[R] Plotting the probability curve from a logit model with 10 predictors
Greg Snow
538280 at gmail.com
Sat Jul 7 19:50:46 CEST 2012
Try the following:
library(TeachingDemos)
?TkPredict
fit.glm1 <- glm( Species=='virginica' ~ Sepal.Width+Sepal.Length,
data=iris, family=binomial)
TkPredict(fit.glm1)
(you may need to install the TeachingDemos package first if you don't
already have it installed)
You will now see a plot that shows the predicted probability compared
to one of the predictor variables, there are controls that you can
then change which variable is shown on the x axis and what the value
of the other variables are. Play with the controls to see the effects
of the different variables. You can now do the same thing with other
logistic regression models. This also works to show nonlinear
(polynomial, spline, etc.) fits of the variables and interactions.
There is a button that you can click that will show the command to
create the same plot in regular R graphics, and you can then use that
command (and change add=TRUE to overlay multiple ones) to create a
static plot showing the relationship.
On Fri, Jul 6, 2012 at 2:30 PM, Abraham Mathew <abmathewks at gmail.com> wrote:
> Ok, so let's say I have a logit equation outlined as Y= 2.5 + 3X1 + 2.3X2 +
> 4X3 + 3.6X4 + 2.2X5
>
> So a one unit increase in X2 is associated with a 2.3 increase in Y,
> regardless of what the other
> predictor values are. So I guess instead of trying to plot of curve with
> all the predictors accounted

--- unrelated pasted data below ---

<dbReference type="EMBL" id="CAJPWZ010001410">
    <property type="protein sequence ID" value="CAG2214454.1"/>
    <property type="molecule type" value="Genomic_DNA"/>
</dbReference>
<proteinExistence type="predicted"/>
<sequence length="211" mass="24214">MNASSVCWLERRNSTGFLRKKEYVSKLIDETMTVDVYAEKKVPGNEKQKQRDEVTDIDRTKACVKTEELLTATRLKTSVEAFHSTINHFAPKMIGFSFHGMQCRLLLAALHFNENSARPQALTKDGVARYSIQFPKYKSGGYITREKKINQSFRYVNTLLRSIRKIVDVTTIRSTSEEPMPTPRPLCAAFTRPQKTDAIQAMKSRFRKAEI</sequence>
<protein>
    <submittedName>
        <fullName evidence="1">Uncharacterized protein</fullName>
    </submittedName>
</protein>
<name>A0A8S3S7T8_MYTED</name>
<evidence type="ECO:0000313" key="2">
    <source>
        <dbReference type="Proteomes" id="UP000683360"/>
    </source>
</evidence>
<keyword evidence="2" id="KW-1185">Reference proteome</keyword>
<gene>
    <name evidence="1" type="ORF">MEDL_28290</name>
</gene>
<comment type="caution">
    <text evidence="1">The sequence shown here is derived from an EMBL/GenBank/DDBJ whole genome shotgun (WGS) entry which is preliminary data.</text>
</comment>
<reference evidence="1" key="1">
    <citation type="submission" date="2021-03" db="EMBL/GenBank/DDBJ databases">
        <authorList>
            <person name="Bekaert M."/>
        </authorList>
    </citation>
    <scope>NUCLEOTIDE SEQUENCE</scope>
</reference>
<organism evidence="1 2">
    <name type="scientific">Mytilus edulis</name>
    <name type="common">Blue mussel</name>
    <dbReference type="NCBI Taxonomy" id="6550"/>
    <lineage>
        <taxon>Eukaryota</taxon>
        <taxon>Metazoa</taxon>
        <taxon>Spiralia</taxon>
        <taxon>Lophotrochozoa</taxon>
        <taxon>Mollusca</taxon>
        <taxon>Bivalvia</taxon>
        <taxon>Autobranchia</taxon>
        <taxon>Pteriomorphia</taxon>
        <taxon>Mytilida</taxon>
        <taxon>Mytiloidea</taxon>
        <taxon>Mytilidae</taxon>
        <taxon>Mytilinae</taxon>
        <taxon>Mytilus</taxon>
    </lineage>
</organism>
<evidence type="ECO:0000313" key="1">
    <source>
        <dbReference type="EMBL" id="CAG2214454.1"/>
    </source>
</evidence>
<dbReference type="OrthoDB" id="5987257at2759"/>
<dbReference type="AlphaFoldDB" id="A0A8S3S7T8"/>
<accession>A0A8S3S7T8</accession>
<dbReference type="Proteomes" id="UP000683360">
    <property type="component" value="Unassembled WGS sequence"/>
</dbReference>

> for, I should plot each curve by itself.
>
> I'm still not sure how to do that with so many predictors.
>
> Any help would be appreciated.
>
>
>
>
> On Thu, Jul 5, 2012 at 4:23 PM, Bert Gunter <gunter.berton at gene.com> wrote:
>
>> You have an about 11-D response surface, not a curve!
>>
>> -- Bert
>>
>> On Thu, Jul 5, 2012 at 2:39 PM, Abraham Mathew <abmathewks at gmail.com>wrote:
>>
>>> I have a logit model with about 10 predictors and I am trying to plot the
>>> probability curve for the model.
>>>
>>> Y=1 = 1 / 1+e^-z where z=B0 + B1X1 + ... + BnXi
>>>
>>> If the model had only one predictor, I know to do something like below.
>>>
>>> mod1 = glm(factor(won) ~ as.numeric(bid), data=mydat,
>>> family=binomial(link="logit"))
>>>
>>> all.x <- expand.grid(won=unique(won), bid=unique(bid))
>>> y.hat.new <- predict(mod1, newdata=all.x, type="response")
>>>
>>> plot(bid<-000:250,predict(mod1,newdata=data.frame(bid<-c(000:250)),type="response"),
>>> lwd=5, col="blue", type="l")
>>>
>>>
>>> I'm not sure how to proceed when I have 10 or so predictors in the logit
>>> model. Do I simply expand the
>>> expand.grid() function to include all the variables?
>>>
>>> So my question is how do I form a plot of a logit probability curve when I
>>> have 10 predictors?
>>>
>>> would be nice to do this in ggplot2.
>>>
>>> Thanks!
>>>
>>>
>>> --
>>> *Abraham Mathew
>>> Statistical Analyst
>>> www.amathew.com
>>> 720-648-0108
>>> @abmathewks*
>>>
>>> [[alternative HTML version deleted]]
>>>
>>> ______________________________________________
>>> R-help at r-project.org mailing list
>>> https://stat.ethz.ch/mailman/listinfo/r-help
>>> PLEASE do read the posting guide
>>> http://www.R-project.org/posting-guide.html
>>> and provide commented, minimal, self-contained, reproducible code.
>>>
>>
>>
>>
>> --
>>
>> Bert Gunter
>> Genentech Nonclinical Biostatistics
>>
>> Internal Contact Info:
>> Phone: 467-7374
>> Website:
>>
>> http://pharmadevelopment.roche.com/index/pdb/pdb-functional-groups/pdb-biostatistics/pdb-ncb-home.htm
>>
>>
>>
>
>
> --
> *Abraham Mathew
> Statistical Analyst
> www.amathew.com
> 720-648-0108
> @abmathewks*
>
> [[alternative HTML version deleted]]
>
> ______________________________________________
> R-help at r-project.org mailing list
> https://stat.ethz.ch/mailman/listinfo/r-help
> PLEASE do read the posting guide http://www.R-project.org/posting-guide.html
> and provide commented, minimal, self-contained, reproducible code.
--
Gregory (Greg) L. Snow Ph.D.
538280 at gmail.com
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